- 11 Mar 2021
Attendees and apologies
Representatives from the following organisations attended:
- Scottish Government (Chair)
- Education Scotland
- Children and Young People’s Commissioner Scotland
- Association of Principle Education Psychologists
- The Association of Headteachers and Deputes in Scotland
- Educational Institute of Scotland
- Positive and Active Behaviour Support Scotland
- CALM Training
- First-tier Tribunal, Health and Education Chamber
- Angus Council
Items and actions
1. Welcome and apologies
Scottish Government officials welcomed everyone to the call, and attendees introduced themselves. Apologies were noted from the organisations below.
- South Lanarkshire Council
- Fife Council
2. Note of previous meeting (29 September 2020)
The following amendments were requested:
- correct reference to Children and Young People’s Commissioner Scotland in item 1.
- review wording for clarity of the record of item 3.
- 3.2 – Whole school approach, fourth bullet point. Change ‘should’ to ‘could’ or note that this was not a unanimous view.
Subject to these amendments, the note will be published on the Scottish Government’s website.
3. Children & Young People’s Input – Update
The Scottish Government provided an update on the proposed engagement sessions to seek the input of children and young people with direct experience of restraint and seclusion in schools. Of the organisations approached, the Scottish Youth Parliament is represented on the physical intervention working group, Children in Scotland and Children’s Parliament advised they would be keen to support engagement during the public consultation stage and Enable Scotland offered to run engagement sessions in January 2021.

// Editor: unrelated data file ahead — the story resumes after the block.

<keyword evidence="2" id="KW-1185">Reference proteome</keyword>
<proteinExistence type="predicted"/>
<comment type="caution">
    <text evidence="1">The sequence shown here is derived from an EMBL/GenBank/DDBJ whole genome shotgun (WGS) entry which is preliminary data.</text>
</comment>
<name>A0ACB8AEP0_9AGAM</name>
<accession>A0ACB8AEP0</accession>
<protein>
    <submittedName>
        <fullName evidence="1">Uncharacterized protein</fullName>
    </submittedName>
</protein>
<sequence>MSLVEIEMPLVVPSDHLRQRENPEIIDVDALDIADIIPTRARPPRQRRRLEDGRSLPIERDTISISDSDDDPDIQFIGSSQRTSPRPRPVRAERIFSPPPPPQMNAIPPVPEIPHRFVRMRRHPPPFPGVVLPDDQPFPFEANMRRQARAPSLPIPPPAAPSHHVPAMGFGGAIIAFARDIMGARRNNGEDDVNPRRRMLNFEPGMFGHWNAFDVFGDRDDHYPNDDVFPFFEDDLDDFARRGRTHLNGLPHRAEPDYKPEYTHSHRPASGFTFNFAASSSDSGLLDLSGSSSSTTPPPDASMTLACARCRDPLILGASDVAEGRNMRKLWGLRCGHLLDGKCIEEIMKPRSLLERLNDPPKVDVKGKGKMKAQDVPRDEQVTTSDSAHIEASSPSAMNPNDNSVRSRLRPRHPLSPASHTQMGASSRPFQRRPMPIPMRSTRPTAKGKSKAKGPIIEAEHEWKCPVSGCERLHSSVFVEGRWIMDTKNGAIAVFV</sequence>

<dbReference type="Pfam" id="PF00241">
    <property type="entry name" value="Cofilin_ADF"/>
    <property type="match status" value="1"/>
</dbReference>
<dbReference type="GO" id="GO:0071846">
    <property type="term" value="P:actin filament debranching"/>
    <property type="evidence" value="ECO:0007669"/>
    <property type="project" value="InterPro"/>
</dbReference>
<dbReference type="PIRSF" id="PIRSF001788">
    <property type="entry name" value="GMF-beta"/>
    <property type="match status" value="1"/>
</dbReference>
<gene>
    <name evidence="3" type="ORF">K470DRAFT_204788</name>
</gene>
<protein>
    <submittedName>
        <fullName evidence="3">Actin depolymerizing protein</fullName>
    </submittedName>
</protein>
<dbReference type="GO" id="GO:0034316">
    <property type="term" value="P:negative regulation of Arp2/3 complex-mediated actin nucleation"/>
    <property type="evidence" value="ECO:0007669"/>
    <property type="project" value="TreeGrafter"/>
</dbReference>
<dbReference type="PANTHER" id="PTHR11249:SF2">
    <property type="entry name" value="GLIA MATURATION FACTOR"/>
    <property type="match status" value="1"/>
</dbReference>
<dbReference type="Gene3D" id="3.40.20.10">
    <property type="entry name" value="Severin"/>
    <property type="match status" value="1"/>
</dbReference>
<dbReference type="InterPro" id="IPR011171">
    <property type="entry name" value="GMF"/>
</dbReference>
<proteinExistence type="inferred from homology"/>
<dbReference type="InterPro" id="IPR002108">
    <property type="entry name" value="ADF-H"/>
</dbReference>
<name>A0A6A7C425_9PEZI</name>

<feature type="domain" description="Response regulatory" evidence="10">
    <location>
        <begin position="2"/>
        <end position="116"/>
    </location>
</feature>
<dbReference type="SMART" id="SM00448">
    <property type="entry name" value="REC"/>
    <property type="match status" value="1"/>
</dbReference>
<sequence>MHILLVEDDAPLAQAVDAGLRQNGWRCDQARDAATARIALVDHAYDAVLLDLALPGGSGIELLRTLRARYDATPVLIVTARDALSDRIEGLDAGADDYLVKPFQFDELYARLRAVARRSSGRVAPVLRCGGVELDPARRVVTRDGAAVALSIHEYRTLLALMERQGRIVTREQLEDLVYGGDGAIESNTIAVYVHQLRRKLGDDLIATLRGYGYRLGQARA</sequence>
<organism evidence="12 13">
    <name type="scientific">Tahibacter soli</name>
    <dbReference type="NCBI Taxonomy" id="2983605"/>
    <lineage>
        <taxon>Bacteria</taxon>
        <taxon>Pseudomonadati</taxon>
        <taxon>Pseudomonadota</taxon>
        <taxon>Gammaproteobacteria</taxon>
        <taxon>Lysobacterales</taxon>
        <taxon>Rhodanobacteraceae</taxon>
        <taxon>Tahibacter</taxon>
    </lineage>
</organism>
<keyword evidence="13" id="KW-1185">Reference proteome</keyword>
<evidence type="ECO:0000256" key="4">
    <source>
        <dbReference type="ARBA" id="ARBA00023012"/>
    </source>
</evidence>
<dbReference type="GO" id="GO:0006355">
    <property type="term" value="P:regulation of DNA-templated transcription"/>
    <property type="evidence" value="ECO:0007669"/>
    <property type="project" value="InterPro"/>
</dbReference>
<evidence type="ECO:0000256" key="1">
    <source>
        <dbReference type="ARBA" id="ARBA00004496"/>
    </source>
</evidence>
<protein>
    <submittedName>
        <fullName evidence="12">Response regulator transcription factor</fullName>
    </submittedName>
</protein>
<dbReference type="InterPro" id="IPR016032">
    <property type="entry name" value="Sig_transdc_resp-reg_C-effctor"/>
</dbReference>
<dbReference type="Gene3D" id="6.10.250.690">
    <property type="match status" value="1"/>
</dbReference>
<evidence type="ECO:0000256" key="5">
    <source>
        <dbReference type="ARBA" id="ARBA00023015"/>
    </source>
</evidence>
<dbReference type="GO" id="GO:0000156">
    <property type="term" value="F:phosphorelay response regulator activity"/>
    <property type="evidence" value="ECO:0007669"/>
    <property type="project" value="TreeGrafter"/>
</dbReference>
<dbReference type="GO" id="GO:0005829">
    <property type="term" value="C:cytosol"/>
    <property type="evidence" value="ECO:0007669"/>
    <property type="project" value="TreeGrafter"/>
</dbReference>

The Enable Scotland sessions would involve their existing ACE connect (young people and young adults) and Family Connect networks. The ACE connect networks include members with learning disabilities. These networks were previously involved in Enable Scotland’s In Safe Hands Campaign and are familiar with the topic. Given the sensitive nature of the subject, all members would be supported to engage by Enable Scotland’s staff and have access to help and support before and following each session. Suggested areas for feedback include: